CLAYTON — After severing ties with its old lobbyists amid controversy, the economic development group representing St. Louis and St. Louis County chose two new lobbying firms to represent the region in Jefferson City and Washington.
The board of the St. Louis Economic Development Partnership voted Wednesday to approve a one-year, $90,000 contract with law firm Polsinelli to represent the partnership in Missouri’s capital. It was one of 10 proposals, and the low bidder among the top four firms brought in for interviews, Partnership staff said.
The former lobbying firm for the Partnership, John Bardgett & Associates, was mentioned in the federal investigation into St. Louis County Executive Steve Stenger’s pay-to-play scheme. Former Partnership board member and Stenger chief of staff Bill Miller, who has also been sentenced to prison for corruption, pressured former Partnership CEO Sheila Sweeney a year ago to renew Bardgett’s contract at Stenger’s direction, according to federal indictments.
John Bardgett and his firm, who have represented huge organizations such as the St. Louis Cardinals and Anheuser-Busch, had donated about $59,000 to Stenger. The Partnership board awarded Bardgett the contract in December 2018, worth $149,000 in 2019. It included two one-year renewal options worth about $150,000 each. The firm had represented St. Louis County economic development organizations for years.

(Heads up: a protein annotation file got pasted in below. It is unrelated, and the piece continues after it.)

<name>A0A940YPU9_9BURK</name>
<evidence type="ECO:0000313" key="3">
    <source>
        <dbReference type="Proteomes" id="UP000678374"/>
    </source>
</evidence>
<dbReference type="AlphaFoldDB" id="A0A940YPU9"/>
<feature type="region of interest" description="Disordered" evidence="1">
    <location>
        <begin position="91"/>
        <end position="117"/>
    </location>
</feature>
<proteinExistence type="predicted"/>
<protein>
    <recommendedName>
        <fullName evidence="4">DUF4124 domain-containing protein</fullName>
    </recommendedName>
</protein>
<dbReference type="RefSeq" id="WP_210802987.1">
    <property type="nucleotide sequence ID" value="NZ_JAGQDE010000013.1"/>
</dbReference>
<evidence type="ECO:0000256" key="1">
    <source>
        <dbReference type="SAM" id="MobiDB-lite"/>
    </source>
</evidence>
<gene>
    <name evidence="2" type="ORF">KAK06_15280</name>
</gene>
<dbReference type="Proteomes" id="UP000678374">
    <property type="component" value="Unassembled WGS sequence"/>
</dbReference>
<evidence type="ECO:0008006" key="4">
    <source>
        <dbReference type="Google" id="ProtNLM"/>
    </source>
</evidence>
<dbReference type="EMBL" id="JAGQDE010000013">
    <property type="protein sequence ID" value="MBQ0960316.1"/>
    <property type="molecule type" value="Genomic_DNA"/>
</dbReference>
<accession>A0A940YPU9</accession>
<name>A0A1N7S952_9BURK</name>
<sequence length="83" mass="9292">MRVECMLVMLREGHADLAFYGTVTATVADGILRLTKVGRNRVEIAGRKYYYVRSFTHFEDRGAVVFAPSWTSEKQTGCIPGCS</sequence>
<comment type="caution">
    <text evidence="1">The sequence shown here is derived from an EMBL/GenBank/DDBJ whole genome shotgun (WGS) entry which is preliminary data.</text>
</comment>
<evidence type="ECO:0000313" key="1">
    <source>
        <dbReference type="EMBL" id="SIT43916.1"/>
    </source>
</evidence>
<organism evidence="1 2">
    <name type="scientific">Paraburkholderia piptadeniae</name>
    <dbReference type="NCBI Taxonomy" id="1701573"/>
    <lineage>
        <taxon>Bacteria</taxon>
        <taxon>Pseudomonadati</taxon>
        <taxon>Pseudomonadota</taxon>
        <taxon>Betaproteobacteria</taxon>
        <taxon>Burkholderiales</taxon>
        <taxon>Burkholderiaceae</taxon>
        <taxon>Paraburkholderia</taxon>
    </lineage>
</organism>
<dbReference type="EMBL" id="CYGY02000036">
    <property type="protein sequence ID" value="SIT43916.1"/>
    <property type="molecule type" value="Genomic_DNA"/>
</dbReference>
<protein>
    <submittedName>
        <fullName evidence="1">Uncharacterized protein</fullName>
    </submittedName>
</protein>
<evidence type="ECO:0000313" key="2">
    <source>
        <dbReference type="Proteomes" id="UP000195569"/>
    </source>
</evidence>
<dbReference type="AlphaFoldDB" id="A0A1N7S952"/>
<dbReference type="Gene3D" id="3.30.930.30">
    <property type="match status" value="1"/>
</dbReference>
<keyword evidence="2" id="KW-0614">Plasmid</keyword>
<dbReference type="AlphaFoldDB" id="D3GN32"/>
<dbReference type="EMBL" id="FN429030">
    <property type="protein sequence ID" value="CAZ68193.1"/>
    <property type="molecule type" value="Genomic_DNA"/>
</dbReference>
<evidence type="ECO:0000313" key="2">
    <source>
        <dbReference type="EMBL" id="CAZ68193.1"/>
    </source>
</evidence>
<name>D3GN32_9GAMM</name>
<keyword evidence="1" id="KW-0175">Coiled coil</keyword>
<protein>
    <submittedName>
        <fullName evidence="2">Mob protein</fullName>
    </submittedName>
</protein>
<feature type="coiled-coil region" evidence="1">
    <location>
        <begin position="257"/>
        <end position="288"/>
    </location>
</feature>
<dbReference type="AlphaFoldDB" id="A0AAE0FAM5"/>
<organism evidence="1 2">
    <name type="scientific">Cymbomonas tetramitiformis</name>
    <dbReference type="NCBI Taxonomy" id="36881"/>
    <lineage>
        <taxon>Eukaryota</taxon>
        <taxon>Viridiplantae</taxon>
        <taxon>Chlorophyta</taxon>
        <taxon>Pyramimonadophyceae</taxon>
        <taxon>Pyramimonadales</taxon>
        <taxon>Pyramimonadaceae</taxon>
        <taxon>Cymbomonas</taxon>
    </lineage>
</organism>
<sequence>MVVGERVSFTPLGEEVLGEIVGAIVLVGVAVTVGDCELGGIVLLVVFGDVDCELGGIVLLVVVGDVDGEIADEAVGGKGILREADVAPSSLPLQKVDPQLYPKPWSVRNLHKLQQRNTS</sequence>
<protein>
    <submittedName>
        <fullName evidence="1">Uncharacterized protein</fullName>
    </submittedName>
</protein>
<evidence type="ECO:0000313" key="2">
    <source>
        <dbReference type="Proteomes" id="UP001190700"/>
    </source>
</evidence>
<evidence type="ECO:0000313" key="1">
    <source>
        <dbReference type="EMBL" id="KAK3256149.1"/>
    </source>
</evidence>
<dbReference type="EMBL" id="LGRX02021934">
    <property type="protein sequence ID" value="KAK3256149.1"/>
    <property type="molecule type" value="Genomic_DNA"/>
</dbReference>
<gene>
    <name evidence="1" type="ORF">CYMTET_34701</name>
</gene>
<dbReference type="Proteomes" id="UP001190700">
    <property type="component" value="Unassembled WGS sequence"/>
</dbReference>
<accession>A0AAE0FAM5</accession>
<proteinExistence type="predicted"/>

The Partnership canceled Bardgett’s contract after Stenger pleaded guilty in May. Bardgett and his firm were not accused of wrongdoing.
Also Wednesday, the Partnership board approved a one-year, $108,000 contract with a partnership made up of law firm Armstrong Teasdale’s lobbying arm, AT Government Strategies, and Cassidy & Associates for federal lobbying services. Armstrong Teasdale is headquartered in Clayton, while Cassidy & Associates is based in Washington.
Kit Bond Strategies, the firm started by the state’s former longtime senator and governor, had represented the Partnership in Washington. But the Partnership sought new lobbyists in September after the St. Louis Business Journal reported that the firm had represented both St. Louis and Kansas City in their bids to lure about 550 U.S. Department of Agriculture jobs that the federal government wanted to relocate from Washington.
Kansas City ultimately won the new USDA office. St. Louis had made a short list of cities the department was eyeing.
AT Government Strategies and Cassidy & Associates were chosen from among eight respondents to a request for proposals. Among the top four firms interviewed, the winning group was tied for the lowest bid.